PETER DOLEZAL: Real estate prices in Greater Victoria – sustainable or not?

In attempting to answer this question, we need to consider the key market facts, and other influences affecting our area.

Greater Victoria’s real estate prices continue on a seemingly-unstoppable upward trajectory. Can this really continue?

In attempting to answer this question, we need to consider the key market facts, and other influences affecting our area:

• For a local family to afford a median-priced home of $542,000, Greater Victoria prices now require 8.1 times the median annual income of $67,300. Based on this very high affordability index, we are now considered the least-affordable of the smaller housing markets in Canada.

Nationally, our real estate prices rank third-highest, behind only Vancouver and Toronto.

In the past 12 months the average sale price of a single-family home in our area has increased by a sizzling 27 per cent. Also in the past year, approximately 25 per cent of local property sales were over the listed price.

The Federal government’s recent tightening of mortgage-qualification rules is aimed particularly at the all-important first-time buyer. Given these facts, logic would suggest that our current prices are not sustainable, and should reverse, sooner than later. On the other hand however, a number of factors continue to support rising prices:

• Interest rates, despite a recent but minor upward blip, remain at extremely low levels. Buyers with sufficient income, and a solid credit rating, can easily lock in a five-year mortgage term at an interest rate well below three per cent.

• The B.C. government’s recently-implemented interest-free down payment loan-matching program, up to $37,500 for first-time buyers, has effectively neutralized the Federal government’s tightening initiatives on that segment of the market.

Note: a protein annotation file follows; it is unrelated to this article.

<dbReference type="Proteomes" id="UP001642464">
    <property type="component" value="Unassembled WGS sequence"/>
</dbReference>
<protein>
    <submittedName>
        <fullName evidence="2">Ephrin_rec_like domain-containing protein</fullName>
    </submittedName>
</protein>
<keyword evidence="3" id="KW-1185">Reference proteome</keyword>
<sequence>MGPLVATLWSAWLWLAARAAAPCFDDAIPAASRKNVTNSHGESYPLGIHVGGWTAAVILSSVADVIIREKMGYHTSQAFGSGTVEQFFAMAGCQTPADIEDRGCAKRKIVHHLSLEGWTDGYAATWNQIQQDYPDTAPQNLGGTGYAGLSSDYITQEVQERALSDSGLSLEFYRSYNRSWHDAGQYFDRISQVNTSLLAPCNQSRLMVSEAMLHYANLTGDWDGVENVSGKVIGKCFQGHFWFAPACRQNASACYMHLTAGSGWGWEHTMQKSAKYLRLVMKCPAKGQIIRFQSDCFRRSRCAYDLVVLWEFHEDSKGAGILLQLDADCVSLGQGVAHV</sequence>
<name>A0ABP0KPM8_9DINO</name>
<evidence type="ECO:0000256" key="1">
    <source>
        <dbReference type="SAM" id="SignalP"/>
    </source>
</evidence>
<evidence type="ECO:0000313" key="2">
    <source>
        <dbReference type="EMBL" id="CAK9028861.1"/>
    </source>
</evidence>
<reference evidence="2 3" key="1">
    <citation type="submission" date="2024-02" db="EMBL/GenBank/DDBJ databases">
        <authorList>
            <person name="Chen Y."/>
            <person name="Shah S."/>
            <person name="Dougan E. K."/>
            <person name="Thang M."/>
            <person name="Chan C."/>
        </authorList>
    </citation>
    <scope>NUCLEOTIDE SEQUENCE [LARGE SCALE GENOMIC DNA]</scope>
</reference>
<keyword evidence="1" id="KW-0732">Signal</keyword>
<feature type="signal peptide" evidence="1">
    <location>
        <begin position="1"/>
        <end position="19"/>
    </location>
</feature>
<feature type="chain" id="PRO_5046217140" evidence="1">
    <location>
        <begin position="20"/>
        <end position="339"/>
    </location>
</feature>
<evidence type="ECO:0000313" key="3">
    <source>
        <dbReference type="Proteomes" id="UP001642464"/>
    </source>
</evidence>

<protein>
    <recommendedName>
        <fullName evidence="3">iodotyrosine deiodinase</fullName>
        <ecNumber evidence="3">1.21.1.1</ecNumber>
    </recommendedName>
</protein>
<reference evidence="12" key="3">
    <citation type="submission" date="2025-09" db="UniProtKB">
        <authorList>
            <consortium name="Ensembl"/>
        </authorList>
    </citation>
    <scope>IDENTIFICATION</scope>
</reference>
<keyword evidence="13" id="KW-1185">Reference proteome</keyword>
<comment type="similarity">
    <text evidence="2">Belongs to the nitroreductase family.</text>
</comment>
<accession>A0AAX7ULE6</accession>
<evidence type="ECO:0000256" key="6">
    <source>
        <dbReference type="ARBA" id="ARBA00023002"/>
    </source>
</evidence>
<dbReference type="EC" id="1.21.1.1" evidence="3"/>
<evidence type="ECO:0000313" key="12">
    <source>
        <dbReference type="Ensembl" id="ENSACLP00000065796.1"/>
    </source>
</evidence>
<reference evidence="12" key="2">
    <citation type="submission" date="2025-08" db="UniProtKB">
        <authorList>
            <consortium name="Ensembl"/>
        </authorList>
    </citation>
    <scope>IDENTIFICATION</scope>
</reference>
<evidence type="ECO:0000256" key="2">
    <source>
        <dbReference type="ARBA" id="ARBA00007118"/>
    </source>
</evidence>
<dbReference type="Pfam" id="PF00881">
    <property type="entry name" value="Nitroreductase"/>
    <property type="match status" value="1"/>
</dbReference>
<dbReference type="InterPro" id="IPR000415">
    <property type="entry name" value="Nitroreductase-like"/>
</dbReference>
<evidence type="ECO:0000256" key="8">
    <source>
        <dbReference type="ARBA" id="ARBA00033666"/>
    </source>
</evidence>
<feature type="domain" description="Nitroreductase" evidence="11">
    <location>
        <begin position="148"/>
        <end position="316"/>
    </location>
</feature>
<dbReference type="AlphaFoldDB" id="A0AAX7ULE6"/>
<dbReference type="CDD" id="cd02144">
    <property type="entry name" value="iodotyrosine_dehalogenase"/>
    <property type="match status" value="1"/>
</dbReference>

Based on February, 2017’s 675 property sales, and a record-low 1,537 listings, our sales-to-listing ratio stands at an unprecedented high of 44 per cent, higher even than Vancouver’s 33 per cent. A ratio below 15 per cent is generally considered to be a Buyers’ Market, with downward pressure on prices.

A Balanced Market tends to fall in the 15 to 20 per cent range; above 20 per cent is considered to be a Seller’s Market.

Despite new-home construction continuing at a record pace, it will take some time to catch up to the market’s demand for housing.

Demand remains unabated, supported by buyers relocating from the still torrid-priced areas of Vancouver and Toronto, along with a modest increase in foreign purchasers seeking to avoid the 15 per cent surtax now in effect in Greater Vancouver.

With our 44 per cent sales-to-listing ratio, we are clearly in an extreme upward price-pressure position, as evidenced by the huge increases of the past 12 months.

For now, barring further strong Provincial or Federal Government intervention, and/or significant interest-rate increases, it would seem likely that Greater Victoria’s upward price pressure is destined to continue for some time – though likely at much more modest annual rates than those seen in 2016.

Sellers will cheer this likelihood; buyers will continue to scramble to find a suitable home; and our real estate prices will continue their climb toward “bubble” territory, and the inevitable correction. The only question is how long the sellers’ party will last.

 

A retired corporate executive, enjoying post-retirement as an independent Financial Consultant (www.dolezalconsultants.ca), Peter Dolezal is the author of three books, including his most recent, The SMART CANADIAN WEALTH-BUILDER.

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